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Aug. 26 (Bloomberg) -- Indian banks’ profitability, already at the lowest since 2009, is poised to decline further after measures to stem the rupee’s record slump drove up borrowing costs and exacerbated rising bad loans and slowing loan growth.
Return on equity, which measures profit generated with shareholders’ funds, may fall below 10 percent in the year to March for banks from last year’s 12.8 percent, said Vibha Batra, co-head of financial-sector ratings in New Delhi at a unit of Moody’s Investors Service. Stressed assets are approaching levels last seen in 2002, she said on Aug. 21.
India’s banking index, which tracks lenders including State Bank of India, has lost 19 percent since July 15 following liquidity tightening measures from the central bank, which caused interbank rates to surge to a 17-month high last week. Those steps may drive up the risk of defaults in an economy that expanded last year at the weakest pace in a decade.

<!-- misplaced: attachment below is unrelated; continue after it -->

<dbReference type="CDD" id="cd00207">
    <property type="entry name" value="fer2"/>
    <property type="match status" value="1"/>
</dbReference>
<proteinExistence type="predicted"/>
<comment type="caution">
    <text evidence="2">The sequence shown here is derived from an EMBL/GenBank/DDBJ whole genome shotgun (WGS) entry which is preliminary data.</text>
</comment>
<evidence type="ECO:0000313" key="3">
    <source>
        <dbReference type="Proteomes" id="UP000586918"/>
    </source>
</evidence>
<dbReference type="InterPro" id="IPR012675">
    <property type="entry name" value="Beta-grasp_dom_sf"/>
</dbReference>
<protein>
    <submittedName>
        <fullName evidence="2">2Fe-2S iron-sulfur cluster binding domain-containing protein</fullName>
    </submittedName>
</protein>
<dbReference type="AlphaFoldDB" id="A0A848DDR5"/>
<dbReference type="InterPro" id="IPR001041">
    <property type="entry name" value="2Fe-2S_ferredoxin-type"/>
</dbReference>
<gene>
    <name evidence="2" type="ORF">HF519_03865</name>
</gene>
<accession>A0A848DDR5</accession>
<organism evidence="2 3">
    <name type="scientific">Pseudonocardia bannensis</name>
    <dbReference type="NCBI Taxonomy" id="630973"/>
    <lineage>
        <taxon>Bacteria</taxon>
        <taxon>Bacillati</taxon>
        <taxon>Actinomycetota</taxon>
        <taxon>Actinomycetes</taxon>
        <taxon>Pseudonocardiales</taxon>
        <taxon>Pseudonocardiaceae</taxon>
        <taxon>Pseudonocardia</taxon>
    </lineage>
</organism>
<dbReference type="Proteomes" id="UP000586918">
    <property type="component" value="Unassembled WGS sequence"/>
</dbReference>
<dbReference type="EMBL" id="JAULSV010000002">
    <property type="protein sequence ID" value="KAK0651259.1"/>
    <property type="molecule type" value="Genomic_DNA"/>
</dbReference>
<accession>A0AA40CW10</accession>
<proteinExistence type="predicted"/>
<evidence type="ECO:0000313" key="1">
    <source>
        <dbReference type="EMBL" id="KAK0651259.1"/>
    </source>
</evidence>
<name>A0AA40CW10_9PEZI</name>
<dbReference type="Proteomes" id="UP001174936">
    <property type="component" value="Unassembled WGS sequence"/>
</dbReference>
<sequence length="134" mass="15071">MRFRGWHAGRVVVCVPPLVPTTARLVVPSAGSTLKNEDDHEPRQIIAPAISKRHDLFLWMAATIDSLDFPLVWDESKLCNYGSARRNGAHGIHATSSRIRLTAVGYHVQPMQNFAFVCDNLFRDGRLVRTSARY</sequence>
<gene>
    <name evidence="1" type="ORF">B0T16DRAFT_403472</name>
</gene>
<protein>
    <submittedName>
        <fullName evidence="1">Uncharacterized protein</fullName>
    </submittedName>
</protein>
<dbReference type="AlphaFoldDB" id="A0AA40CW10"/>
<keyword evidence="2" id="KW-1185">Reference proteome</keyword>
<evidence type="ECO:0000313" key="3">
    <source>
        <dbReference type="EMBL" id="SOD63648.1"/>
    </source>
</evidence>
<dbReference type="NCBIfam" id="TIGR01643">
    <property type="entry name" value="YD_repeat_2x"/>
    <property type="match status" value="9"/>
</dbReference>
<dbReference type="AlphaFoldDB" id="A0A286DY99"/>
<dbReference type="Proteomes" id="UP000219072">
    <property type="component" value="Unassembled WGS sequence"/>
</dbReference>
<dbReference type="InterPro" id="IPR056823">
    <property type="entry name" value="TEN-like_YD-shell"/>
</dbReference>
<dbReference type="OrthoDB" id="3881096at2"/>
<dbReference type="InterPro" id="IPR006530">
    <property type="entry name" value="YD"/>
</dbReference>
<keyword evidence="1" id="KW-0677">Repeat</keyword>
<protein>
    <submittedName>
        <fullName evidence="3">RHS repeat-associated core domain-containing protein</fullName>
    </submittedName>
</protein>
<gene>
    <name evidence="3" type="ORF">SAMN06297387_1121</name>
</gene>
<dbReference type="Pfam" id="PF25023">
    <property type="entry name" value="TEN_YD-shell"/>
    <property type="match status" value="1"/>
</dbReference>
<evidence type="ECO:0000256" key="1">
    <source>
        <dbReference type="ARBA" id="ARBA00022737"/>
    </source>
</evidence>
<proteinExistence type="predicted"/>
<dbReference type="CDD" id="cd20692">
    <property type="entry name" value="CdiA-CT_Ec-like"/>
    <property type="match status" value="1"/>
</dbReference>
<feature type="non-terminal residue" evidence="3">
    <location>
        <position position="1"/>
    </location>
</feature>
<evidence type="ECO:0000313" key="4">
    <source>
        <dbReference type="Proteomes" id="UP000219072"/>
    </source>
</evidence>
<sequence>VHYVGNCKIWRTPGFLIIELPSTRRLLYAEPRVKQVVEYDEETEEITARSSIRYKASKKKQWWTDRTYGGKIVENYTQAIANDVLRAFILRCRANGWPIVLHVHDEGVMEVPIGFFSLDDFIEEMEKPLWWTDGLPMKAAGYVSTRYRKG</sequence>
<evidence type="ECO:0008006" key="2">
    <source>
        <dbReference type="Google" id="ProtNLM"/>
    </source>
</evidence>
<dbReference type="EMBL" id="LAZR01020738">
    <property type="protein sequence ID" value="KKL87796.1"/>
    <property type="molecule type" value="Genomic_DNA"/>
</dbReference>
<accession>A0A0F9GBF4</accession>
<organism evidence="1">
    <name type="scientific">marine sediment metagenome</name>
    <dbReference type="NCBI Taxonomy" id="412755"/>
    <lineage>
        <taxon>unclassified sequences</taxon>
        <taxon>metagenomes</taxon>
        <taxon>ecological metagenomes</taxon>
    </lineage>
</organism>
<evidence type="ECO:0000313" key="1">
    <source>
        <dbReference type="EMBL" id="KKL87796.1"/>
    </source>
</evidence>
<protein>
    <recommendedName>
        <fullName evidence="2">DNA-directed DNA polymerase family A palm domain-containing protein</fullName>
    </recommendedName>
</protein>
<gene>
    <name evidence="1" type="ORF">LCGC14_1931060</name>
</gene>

“With the rise in interest rates, the cash crunch and forex volatility, the evolving operating environment for banks in India is worrying,” Batra said. “With the operating environment becoming tougher, stressed assets in the banking system are rising.”
Interbank funding costs jumped after the Reserve Bank of India raised two interest rates and capped cash injections into the banking system to stem the rupee’s 19 percent slide against the dollar since the end of April.
The rupee’s slump is part of a sell-off in emerging-market assets as growth in the biggest developing nations slow and speculation increases the U.S. will start tapering its stimulus program. The MSCI Emerging Markets Index of stocks slumped 2.7 percent last week, the most in two months, while a gauge of a currencies in Brazil, Russia, India, China and South Africa touched its lowest level versus the dollar since June 2010.
The rate at which Indian banks lend to each other for three months climbed to 11.2 percent on Aug. 23, the highest level since March 2012, compared with 8.52 percent at the end of June, National Stock Exchange of India Ltd. data show.
The RBI’s attempt to check the rupee’s slide threatens to curtail lending that has already slowed in an economy that expanded 5 percent in the year ended March 31. Loan growth at Indian lenders fell to 13.7 percent in the 12 months to June 14, the lowest since December 2009, before rising to 16.6 percent as of Aug. 9, central bank data show.